During a recent conference in the Peace Palace, it was stressed once again that for international criminal justice to be credible, especially when it is being watched by the world as it tries (former) heads of state, its talent pool should have the highest levels of professionalism and integrity.
The best judges and prosecutors and defence lawyers of the next generation are the interns and junior practising lawyers of today. The ICC must see to attract the best people, taking equitable geographical representation, gender balance etc. into account.
Today, JFJ gives space to the voices of committed junior lawyers who support or have supported defence and victims teams. Their conditions of employment, as far as job security, maternity leave, and protection from sexual harassment are concerned, do not meet the minimum standards for labour legislation in many states parties that have signed the Rome Statute. So, although committed to the cause, they feel unequally treated compared to f.ex. the OTP staff, and some feel they cannot continue working under these conditions. In the run-up to the annual session of the ASP, certain practices need to be brought to the attention of the delegates.
We, the 46 signatories, are the support staff – current and former case managers, legal assistants and legal consultants – of the Defence and Victims teams of the International Criminal Court (ICC). We wish to take the opportunity of the seventeenth session of the Assembly of States Parties to the Rome Statute to inform and alert the Member States about the vulnerability and precarious circumstances under which some of their nationals are working.
We are strongly committed to international justice and the work of the Court. However, we should not be compelled to choose between working for the ICC Defence or Victims and enjoying basic social protections. Though we perform the same tasks as our Prosecution counterparts, we enjoy none of their employment protections and continue to work in an environment in which the Court has refused to take steps to ensure our basic labour rights and welfare. This problem has existed for far too long, and it is time to address the practices and policies, which allow sexual harassment and exploitation to flourish in our workplace.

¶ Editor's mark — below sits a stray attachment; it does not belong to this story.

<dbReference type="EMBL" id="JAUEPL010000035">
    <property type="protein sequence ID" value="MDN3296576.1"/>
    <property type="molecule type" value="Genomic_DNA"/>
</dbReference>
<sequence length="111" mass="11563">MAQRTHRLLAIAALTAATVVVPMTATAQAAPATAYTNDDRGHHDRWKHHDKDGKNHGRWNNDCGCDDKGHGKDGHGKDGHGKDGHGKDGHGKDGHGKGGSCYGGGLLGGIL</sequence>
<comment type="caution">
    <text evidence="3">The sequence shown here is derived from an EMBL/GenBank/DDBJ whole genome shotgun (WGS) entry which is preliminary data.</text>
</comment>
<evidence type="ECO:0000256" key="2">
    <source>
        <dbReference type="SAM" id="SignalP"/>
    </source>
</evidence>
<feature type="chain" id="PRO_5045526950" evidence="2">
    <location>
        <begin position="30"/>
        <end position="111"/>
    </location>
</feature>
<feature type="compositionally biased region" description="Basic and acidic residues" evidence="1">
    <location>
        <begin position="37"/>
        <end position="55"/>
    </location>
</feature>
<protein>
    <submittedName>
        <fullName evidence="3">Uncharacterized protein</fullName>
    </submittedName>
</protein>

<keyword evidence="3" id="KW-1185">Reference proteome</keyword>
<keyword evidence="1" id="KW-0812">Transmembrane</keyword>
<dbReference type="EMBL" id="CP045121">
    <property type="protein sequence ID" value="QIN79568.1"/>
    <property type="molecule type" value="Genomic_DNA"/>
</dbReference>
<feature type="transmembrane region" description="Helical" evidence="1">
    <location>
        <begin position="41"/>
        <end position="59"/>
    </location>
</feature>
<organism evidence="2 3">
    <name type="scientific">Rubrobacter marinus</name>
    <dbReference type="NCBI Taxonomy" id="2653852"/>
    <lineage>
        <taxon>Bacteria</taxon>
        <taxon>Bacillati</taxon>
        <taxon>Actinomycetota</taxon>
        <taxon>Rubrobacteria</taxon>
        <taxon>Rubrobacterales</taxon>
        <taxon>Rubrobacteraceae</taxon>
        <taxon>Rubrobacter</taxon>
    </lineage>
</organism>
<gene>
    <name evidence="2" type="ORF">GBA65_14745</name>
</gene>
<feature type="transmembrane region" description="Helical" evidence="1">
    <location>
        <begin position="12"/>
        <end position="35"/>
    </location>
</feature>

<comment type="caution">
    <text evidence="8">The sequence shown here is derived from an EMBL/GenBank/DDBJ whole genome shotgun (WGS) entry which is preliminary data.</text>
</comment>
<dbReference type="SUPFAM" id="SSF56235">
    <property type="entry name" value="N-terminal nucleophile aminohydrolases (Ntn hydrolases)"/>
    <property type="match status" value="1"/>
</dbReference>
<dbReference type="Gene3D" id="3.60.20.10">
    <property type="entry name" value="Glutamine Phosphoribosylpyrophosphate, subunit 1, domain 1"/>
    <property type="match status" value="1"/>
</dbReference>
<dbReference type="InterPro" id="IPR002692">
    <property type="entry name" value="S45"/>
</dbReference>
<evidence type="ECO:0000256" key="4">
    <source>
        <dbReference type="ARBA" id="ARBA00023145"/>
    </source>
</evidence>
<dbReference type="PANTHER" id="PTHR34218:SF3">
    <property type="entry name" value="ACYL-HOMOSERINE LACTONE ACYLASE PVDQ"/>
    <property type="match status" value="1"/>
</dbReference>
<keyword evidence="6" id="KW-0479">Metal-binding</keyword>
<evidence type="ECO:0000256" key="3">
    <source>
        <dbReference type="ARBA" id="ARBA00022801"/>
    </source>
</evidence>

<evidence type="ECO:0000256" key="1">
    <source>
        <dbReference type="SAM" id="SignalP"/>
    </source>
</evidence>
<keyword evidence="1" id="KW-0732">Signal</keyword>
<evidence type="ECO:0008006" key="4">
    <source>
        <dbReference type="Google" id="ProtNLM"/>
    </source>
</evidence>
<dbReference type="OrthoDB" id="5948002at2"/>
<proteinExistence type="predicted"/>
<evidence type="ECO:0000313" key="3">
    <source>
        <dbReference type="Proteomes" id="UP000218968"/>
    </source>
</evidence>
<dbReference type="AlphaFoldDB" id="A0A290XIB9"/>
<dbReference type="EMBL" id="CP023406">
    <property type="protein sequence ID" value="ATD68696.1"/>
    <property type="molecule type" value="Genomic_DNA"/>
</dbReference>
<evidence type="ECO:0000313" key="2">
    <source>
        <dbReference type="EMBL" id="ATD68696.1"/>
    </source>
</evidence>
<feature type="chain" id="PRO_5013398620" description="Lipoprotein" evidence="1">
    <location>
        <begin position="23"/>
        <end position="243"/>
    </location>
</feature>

On December 6, 2017, the Disciplinary Board ruled that the Administrative Instruction on Sexual and Other Forms of Harassment (ICC/AI/2005/005) does not apply to counsel practising before the International Criminal Court (ICC), who are bound by the Code of Professional Conduct.
Alarmed by this decision, ICC Defence Counsel Melinda Taylor and Mylene Dimitri addressed a letter to the Chief of the Counsel Support Section (CSS) and the President of the ICC Bar Association (ICCBA) decrying the existence of alacuna in the regulations, which effectively enables sexual harassment and abuse in the ‘external’ legal teams. This sentiment was quickly echoed by 46 current and former members of external teams who enumerated further the significant deficiencies and grievances they have experienced in their representation of defendants or victims before the Court.
Both letters exposed the lack of a legal framework governing the conditions under which the support staff of the external teams work, as well as a lack of basic protections — of which the absence of regulations prohibiting sexual harassment is just the tip of the iceberg. Concretely, all support staff are chosen by the Lead Counsel but are vetted and appointed onto a case by the CSS. Most work daily at the seat of the Court without any employment contracts or legal service agreements, and often for extended periods of time. Under the current system, the appointment and remuneration of the support staff is governed solely by the ICC Legal Aid Policy, which essentially excludes them from the minimum monthly or hourly wage; the right to paid leave, medical and emergency leave; the right to maternity or paternity leave; the right to adequate notice prior to employment termination; and the right to pension benefits.
The salaries of the support staff can be, and have been, reduced (or entirely eliminated) at the discretion of the CSS — with little warning. Furthermore, the principle of flexibility enumerated in the Legal Aid Policy affords the Lead Counsel full discretion in determining the salaries of his or her team members, which may be modified at the counsel’s discretion. This has resulted in a lack of salary stability with support staff experiencing severe fluctuations during their work on a single case, often in response to an overall reduction of the team budget by the CSS.